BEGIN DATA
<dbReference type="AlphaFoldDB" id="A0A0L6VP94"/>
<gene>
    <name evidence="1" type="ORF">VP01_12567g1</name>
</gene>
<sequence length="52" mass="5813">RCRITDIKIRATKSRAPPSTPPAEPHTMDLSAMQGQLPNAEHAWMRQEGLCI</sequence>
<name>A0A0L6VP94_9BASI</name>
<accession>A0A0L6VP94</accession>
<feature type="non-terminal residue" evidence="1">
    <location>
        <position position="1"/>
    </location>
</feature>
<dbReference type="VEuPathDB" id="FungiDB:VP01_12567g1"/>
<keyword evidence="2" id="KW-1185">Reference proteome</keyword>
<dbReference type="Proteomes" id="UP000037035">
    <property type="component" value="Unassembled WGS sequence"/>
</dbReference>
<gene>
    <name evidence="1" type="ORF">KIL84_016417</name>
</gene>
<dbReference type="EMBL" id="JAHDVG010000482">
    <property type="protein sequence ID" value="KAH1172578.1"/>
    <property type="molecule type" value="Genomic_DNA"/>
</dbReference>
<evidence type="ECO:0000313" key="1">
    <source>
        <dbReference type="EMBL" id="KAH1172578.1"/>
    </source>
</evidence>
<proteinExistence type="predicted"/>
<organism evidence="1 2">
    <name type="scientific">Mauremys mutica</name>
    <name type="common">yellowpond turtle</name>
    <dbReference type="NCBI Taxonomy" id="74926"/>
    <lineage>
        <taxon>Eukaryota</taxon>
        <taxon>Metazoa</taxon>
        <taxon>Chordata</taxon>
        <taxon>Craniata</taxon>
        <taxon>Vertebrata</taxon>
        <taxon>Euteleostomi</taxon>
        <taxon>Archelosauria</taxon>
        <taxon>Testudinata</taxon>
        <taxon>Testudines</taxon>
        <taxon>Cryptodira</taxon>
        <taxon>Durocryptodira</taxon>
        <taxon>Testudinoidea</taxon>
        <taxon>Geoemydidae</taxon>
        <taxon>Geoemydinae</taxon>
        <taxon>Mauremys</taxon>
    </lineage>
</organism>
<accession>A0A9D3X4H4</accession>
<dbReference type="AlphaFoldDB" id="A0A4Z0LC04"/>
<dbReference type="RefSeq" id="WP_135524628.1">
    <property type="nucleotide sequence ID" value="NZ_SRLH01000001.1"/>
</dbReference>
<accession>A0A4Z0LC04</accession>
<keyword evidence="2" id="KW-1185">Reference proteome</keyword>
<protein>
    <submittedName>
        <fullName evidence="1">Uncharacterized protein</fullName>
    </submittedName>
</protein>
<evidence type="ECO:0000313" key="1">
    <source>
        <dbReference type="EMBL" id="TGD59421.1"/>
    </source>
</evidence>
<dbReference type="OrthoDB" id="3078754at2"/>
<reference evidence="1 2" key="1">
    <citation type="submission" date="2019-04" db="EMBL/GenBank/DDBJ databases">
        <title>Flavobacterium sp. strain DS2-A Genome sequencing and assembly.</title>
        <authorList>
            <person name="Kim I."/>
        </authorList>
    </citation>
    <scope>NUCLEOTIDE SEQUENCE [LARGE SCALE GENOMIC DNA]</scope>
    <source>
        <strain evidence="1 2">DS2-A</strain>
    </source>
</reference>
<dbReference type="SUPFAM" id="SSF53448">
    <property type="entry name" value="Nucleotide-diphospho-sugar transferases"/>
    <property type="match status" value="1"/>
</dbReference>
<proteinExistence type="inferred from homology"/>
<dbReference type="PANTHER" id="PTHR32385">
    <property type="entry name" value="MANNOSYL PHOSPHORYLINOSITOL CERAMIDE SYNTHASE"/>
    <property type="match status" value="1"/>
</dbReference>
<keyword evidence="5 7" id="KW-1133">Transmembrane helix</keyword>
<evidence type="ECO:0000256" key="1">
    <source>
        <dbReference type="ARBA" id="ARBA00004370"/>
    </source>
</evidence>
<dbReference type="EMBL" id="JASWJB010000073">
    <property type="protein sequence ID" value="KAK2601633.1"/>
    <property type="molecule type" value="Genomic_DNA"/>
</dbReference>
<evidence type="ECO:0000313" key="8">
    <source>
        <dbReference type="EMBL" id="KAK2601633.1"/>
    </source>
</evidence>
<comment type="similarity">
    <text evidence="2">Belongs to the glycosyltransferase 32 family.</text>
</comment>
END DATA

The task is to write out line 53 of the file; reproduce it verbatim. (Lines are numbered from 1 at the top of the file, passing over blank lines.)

<accession>A0A9D3X4H4</accession>